The cost of insuring Lebanese debt has hit its lowest level this year on the back of some reassuring news for investors: The country has finally formed its government after nine months of gridlock, and state officials revealed they are in talks over financial support for a floundering economy.
Lebanon's five-year credit default swaps, or the price of insuring the country's debt against a default, fell to $694 this week from a high of $900 in January, levels not seen since November last year.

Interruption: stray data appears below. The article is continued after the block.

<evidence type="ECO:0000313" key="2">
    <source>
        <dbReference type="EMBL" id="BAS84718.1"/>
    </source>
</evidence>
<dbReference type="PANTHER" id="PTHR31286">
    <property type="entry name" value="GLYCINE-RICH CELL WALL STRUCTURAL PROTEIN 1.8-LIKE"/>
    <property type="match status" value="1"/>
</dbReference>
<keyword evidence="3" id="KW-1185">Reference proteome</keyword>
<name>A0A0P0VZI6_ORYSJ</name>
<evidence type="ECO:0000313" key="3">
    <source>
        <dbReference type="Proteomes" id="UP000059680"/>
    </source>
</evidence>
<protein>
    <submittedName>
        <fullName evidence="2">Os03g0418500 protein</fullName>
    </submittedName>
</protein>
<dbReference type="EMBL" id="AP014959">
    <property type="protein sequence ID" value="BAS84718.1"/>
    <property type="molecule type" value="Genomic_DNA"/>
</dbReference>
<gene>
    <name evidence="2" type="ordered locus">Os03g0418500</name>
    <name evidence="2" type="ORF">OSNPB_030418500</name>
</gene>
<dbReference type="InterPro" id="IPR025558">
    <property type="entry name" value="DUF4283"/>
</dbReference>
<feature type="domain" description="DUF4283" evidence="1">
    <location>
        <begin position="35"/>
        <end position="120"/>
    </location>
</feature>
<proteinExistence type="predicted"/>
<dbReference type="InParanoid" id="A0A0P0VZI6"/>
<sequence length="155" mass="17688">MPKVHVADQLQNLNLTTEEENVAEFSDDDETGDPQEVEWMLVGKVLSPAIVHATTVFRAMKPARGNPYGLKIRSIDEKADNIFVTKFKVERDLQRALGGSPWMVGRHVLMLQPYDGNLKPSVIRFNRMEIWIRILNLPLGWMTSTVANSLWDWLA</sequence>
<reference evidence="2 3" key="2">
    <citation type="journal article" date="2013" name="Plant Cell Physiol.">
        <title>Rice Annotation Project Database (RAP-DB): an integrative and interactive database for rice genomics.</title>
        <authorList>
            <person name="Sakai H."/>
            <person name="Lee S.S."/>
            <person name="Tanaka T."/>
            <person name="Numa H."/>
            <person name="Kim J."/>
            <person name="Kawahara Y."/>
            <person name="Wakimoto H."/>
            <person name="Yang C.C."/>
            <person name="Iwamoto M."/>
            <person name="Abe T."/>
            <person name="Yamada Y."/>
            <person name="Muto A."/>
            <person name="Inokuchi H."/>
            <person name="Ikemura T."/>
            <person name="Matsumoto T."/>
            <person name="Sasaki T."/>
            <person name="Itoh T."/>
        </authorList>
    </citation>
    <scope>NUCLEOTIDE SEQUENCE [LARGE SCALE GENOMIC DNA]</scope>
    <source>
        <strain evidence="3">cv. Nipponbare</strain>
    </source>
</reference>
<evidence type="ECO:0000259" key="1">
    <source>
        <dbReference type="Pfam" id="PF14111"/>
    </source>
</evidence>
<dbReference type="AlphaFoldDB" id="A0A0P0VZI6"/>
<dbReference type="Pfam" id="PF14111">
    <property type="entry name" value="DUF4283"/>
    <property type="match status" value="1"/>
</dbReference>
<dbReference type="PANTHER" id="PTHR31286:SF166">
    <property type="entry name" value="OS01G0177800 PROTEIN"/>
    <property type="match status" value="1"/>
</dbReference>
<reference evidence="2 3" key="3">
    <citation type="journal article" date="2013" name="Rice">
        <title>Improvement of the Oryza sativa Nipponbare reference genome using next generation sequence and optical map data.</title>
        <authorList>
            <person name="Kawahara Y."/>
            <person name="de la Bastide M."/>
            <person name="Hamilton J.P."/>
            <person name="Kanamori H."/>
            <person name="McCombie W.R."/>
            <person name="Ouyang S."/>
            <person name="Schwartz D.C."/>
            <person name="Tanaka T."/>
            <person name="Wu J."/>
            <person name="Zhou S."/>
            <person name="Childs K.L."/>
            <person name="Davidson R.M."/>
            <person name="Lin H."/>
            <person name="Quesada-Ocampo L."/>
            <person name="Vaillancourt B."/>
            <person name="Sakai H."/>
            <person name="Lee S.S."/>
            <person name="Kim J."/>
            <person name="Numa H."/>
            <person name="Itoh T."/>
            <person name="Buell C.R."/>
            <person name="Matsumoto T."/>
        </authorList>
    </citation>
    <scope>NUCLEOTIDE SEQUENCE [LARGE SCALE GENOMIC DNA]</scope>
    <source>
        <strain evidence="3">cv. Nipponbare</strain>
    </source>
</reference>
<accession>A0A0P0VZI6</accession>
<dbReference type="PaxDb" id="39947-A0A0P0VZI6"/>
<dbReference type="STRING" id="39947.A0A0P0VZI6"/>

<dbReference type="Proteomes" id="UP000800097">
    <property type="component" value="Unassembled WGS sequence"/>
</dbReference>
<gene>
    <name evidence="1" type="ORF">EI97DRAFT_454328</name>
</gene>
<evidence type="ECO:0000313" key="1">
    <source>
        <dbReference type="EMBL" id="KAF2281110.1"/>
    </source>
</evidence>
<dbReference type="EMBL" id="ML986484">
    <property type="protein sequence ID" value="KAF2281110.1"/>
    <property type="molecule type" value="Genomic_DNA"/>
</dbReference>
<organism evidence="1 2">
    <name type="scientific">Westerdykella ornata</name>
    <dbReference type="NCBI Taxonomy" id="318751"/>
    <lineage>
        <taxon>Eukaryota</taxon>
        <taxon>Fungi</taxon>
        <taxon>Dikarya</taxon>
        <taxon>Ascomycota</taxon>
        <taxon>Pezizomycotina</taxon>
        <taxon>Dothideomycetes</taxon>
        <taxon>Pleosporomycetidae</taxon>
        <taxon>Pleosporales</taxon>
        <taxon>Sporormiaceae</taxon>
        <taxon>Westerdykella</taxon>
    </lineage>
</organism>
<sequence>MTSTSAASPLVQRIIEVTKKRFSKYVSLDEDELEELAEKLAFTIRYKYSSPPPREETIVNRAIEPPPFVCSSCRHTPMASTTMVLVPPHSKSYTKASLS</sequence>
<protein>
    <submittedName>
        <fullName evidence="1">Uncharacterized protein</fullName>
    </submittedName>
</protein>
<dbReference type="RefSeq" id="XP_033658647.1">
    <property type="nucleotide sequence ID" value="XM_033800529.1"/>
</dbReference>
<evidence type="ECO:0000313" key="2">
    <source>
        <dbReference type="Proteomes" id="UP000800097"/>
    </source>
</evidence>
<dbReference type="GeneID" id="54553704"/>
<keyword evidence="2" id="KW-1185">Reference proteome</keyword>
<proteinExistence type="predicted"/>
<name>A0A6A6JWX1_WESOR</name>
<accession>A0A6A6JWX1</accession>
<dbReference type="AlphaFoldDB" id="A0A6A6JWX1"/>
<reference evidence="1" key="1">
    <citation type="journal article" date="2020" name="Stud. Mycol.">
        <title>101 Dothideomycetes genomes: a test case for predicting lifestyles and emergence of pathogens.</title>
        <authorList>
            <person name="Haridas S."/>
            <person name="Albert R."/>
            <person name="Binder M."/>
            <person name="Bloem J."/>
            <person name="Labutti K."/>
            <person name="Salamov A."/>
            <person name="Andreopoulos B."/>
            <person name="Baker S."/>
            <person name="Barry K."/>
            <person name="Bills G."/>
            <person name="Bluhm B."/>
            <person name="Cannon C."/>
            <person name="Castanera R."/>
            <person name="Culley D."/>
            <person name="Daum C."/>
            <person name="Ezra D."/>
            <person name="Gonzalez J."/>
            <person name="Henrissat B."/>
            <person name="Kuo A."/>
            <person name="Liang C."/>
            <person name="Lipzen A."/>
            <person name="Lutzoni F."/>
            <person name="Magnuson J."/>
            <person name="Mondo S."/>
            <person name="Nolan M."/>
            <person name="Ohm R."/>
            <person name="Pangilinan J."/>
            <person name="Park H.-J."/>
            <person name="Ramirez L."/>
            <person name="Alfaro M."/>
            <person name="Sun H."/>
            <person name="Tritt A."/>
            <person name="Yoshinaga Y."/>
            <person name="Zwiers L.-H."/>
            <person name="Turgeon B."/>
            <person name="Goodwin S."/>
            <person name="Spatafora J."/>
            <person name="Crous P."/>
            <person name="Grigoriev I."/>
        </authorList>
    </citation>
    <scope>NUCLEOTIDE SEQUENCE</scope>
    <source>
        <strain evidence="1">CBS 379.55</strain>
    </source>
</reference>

But markets have yet to see the change that will unlock $11 billion in funds pledged by international donors to the small Levantine country at the Paris Cedre conference last April. The financial support rests on the condition of direly needed reform in the areas of corruption, subsidies and public-sector spending.
The new government will "most certainly" introduce austerity measures to shore up international and bond market confidence, according to political risk consultancy Eurasia Group — and that will not be easy.